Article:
07 April 2020, 14:30 PM
  • COVID-19 is the biggest pandemic facing the global population in the last century. This is something that creates massive feelings of uncertainty from a humanitarian and economic perspective, says Mike Hughes, research and insights director at FMCG Gurus
“COVID-19 will spark recessionary food and drink habits”

Whilst the eventual fatality rates, duration of the disease and effectiveness of national government policies are too early to predict, it is more certain to say that the virus will have a profound impact on food and drink habits in the short- and long-term. This is especially true given that on a daily occurrence, the risk of a recession is something that intensifies.

Currently, the food and drink industry does not appear to have been adversely impacted by the global spread of the virus, especially compared to other industries. This has been helped by panic buying and as a result of this, the main challenge for brands being to ensure they can meet up with demand. However, in the long-term, the outlook for the food and drink market will be less optimistic. Whilst staple, economy items such as tinned food, fruit and items such as milk and bread should remain inelastic, consumers will become increasingly conscious of their spending habits. Indeed, food inflation is already a genuine issue for many consumers who find shopping to be an expensive choir. Add to this that many consumers will be experiencing a drop in income due to the virus and it means that many will be actively looking to adjust their shopping habits. As such, a greater focus on behavioural traits synonymous with recessionary environments will emerge. This will include trying to cut down on non-essentials, switching between brands, trying to avoid food waste, scratch cooking and turning to private label brands more frequently.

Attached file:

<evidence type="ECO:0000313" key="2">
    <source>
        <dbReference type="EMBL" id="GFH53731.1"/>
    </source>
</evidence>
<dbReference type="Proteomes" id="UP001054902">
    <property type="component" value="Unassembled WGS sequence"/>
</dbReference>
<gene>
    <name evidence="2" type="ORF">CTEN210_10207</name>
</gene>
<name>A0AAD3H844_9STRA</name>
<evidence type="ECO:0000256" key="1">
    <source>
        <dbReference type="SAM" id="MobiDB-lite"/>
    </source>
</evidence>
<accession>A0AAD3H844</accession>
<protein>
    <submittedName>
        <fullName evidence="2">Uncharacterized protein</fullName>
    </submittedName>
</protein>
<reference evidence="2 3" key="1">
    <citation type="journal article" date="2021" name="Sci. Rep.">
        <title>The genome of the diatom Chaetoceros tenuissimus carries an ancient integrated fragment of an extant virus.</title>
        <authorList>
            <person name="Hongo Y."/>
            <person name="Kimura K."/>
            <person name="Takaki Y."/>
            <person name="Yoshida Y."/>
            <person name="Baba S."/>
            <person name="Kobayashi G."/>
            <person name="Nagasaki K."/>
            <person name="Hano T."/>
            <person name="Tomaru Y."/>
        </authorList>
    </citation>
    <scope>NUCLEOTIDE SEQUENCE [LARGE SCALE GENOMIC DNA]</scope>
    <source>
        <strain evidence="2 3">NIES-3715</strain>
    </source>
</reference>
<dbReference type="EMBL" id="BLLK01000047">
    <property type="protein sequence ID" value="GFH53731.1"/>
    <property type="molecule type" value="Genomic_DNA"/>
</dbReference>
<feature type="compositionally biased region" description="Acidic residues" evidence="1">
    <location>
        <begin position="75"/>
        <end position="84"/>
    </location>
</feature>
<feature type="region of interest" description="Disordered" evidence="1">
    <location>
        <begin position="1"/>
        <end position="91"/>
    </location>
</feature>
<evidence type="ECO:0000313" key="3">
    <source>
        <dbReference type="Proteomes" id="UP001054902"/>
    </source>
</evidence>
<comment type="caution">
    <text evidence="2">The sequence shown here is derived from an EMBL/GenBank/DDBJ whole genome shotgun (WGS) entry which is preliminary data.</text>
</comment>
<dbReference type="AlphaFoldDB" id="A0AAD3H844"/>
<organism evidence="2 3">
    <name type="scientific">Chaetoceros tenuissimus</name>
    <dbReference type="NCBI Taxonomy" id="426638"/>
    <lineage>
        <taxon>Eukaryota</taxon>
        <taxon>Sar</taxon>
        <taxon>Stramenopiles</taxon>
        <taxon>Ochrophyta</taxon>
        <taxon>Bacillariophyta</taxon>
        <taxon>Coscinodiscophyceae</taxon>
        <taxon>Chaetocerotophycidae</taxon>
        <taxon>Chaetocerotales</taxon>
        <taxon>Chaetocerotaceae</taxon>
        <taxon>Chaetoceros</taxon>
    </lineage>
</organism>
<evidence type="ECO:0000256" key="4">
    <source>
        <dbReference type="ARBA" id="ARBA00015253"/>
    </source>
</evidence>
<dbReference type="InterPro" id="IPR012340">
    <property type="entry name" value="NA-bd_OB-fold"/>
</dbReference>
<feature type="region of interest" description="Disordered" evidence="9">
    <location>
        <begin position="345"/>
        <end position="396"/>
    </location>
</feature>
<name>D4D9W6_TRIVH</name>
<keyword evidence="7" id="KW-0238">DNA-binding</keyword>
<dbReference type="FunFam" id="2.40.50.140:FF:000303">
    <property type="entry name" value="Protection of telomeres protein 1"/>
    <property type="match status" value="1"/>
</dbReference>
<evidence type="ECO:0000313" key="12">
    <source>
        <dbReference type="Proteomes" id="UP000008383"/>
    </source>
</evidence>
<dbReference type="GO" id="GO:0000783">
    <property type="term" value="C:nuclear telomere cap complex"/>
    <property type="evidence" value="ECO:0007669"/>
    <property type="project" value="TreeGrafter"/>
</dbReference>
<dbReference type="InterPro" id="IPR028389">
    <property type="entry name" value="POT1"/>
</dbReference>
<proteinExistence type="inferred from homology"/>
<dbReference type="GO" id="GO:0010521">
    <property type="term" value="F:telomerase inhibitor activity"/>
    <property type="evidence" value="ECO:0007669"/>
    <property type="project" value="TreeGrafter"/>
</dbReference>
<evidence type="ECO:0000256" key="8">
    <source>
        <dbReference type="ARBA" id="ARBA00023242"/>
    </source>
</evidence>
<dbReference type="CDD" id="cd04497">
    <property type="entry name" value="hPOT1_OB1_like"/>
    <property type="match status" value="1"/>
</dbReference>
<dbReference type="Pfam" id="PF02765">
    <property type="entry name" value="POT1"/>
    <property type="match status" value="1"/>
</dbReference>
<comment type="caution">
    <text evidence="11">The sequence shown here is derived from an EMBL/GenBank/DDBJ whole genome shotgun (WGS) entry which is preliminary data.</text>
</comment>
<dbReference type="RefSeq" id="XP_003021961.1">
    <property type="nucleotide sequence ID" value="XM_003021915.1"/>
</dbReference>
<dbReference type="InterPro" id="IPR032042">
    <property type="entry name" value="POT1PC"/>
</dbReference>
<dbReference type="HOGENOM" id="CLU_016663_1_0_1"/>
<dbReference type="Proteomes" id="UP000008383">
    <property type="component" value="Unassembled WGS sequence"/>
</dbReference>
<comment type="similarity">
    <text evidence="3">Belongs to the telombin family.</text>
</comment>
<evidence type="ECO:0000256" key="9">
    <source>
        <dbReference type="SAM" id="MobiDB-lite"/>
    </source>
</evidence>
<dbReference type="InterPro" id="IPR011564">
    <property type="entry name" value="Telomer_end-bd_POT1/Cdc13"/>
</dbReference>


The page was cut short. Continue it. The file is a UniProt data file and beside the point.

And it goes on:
However, this is not to say that consumers will be completely cost prudent when it comes to non-essential food and drink products. As well as the physical impact of COVID-19, it is also something that will be having an extreme effect on levels of anxiety within households. The fact that initial concerns about food supply chains seem to have diminished and some governments offering financial support, there will be evidence of consumers turning to food and drink that offers moments of escapism from daily turmoil. Moreover, when it comes to such occasions, consumers will tend to be less attentive to nutritional intake because of the focus on stress alleviation. It is also worth noting that some consumers will turn to nostalgic products that remind them of the past and simpler times, again this is something that can reduce price sensitivity. Additionally, as restrictions on movement are also lifted and a sense of normality begins to return, there will be spikes in non-essential spending as consumers look to celebrate.

However in the long-term, the reality is that the long lasting implications that the disease will have on the economy, means that consumers will adopt increasingly frugal spending habits as they juggle and struggle with their finances and look to make their money go further.